Is your sales manager managing time well?
Is your sales manager balancing priorities properly? How do you know?
Today a big question faced by most executives is, what is my sales manager doing and what should he or she be doing? Right now, this is more important than ever. Two priorities should always take the bulk of your sales managers’ time.
Priority one is hiring. Yes, hiring. I am tired of hearing executives say to me, “Well, of course, we have the regular 80-20 rule; 20 percent are really good and making their numbers consistently and the other 80 percent are inconsistent, one month up, one down.” Why is this OK? Why is this an accepted practice?
The most common reason for this is a simple one. “We have six territories to fill and we have salespeople in each of the territories so we have no hiring need.” What? Looking for sales superstars is something that is ongoing and constant. If you found someone better than your best person tomorrow, wouldn’t you find a place for them? So, why are you not constantly looking for that? Your sales manager should spend no less then 30 percent of his or her time on all that—hiring, looking, phone interviewing, doing assessments, in-person interviewing, etc.
Priority two is coaching. Who do we coach on our team to get the most from them? Most sales managers would tell you with the A players to help close deals, then they would tell you with the Cs since they need the most work. I would tell you the B players will give you the biggest bang for your buck. Coaching should take up about 40 percent of your sales managers’ time.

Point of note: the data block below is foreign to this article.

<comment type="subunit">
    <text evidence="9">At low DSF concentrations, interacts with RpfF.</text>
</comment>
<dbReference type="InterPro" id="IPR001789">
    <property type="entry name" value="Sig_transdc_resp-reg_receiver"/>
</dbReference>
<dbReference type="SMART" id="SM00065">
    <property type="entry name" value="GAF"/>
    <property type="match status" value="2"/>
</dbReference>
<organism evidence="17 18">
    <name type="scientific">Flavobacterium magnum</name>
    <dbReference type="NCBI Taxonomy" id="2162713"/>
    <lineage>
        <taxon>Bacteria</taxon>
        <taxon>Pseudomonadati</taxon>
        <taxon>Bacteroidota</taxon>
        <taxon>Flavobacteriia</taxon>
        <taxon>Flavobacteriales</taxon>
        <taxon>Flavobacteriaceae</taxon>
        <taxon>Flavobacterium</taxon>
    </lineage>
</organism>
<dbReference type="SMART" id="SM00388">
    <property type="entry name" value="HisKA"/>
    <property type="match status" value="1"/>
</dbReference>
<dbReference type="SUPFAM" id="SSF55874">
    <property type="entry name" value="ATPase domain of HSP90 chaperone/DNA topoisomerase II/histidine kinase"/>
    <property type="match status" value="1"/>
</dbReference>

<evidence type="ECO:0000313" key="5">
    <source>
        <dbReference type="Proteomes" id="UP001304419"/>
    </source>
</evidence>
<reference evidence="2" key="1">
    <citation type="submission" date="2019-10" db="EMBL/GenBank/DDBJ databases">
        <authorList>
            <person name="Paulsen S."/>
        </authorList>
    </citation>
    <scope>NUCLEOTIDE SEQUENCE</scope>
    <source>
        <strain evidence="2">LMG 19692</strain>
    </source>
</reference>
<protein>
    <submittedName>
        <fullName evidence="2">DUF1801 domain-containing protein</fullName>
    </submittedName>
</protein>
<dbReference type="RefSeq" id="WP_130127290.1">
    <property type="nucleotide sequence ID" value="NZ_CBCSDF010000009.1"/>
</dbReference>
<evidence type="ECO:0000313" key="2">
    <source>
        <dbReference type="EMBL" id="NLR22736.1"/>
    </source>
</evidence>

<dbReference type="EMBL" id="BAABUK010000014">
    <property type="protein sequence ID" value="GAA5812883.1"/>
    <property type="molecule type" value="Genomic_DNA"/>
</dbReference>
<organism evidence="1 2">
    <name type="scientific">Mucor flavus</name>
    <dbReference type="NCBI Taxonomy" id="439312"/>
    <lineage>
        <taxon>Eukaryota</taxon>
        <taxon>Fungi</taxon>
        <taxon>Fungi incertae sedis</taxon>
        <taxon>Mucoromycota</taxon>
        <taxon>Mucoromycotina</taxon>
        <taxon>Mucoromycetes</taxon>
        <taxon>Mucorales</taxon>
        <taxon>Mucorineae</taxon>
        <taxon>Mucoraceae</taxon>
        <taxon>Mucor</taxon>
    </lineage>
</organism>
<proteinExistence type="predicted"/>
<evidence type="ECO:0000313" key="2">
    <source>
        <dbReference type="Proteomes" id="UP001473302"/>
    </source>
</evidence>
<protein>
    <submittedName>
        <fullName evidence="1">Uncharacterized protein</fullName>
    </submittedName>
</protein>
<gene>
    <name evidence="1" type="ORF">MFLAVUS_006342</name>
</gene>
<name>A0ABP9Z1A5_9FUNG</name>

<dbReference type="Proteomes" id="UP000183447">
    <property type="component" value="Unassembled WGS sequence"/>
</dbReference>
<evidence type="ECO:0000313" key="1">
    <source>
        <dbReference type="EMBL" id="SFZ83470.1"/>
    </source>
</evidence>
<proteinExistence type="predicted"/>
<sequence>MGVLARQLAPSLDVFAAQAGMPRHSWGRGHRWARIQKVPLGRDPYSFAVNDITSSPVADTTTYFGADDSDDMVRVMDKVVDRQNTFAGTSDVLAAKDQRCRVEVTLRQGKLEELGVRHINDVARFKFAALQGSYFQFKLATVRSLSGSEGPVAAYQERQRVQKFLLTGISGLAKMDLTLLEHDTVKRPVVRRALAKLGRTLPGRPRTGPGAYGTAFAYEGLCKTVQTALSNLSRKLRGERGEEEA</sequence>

Let’s identify what each of the players are. A players are typically about 20 percent of your sales force. They are consistently hitting their numbers and don’t allow excuses to get in their way. B players are good strong salespeople, have good attitudes but really need some help to reach the next level and are open to it. They’re probably about 40 percent of your group.
The C players are excuse-makers, blaming others for their failures, and are inconsistent in their sales numbers. They make up about 20 percent of your sales force. Also, my own observation only, I often notice these are the reps that have been around for a long time and either have fallen in success and been OK with that or have always been average at best but have been in the organization for a long time so they have simply moved along. These are typically about 20 percent as well. Get rid of them!
Greta Schulz is president of Schulz Business, a sales consulting and training firm. She is the author of “To Sell is NOT to Sell.” For more information or free sales tips, go to schulzbusiness.com and sign up for “GretaNomics,” or email sales questions to [email protected]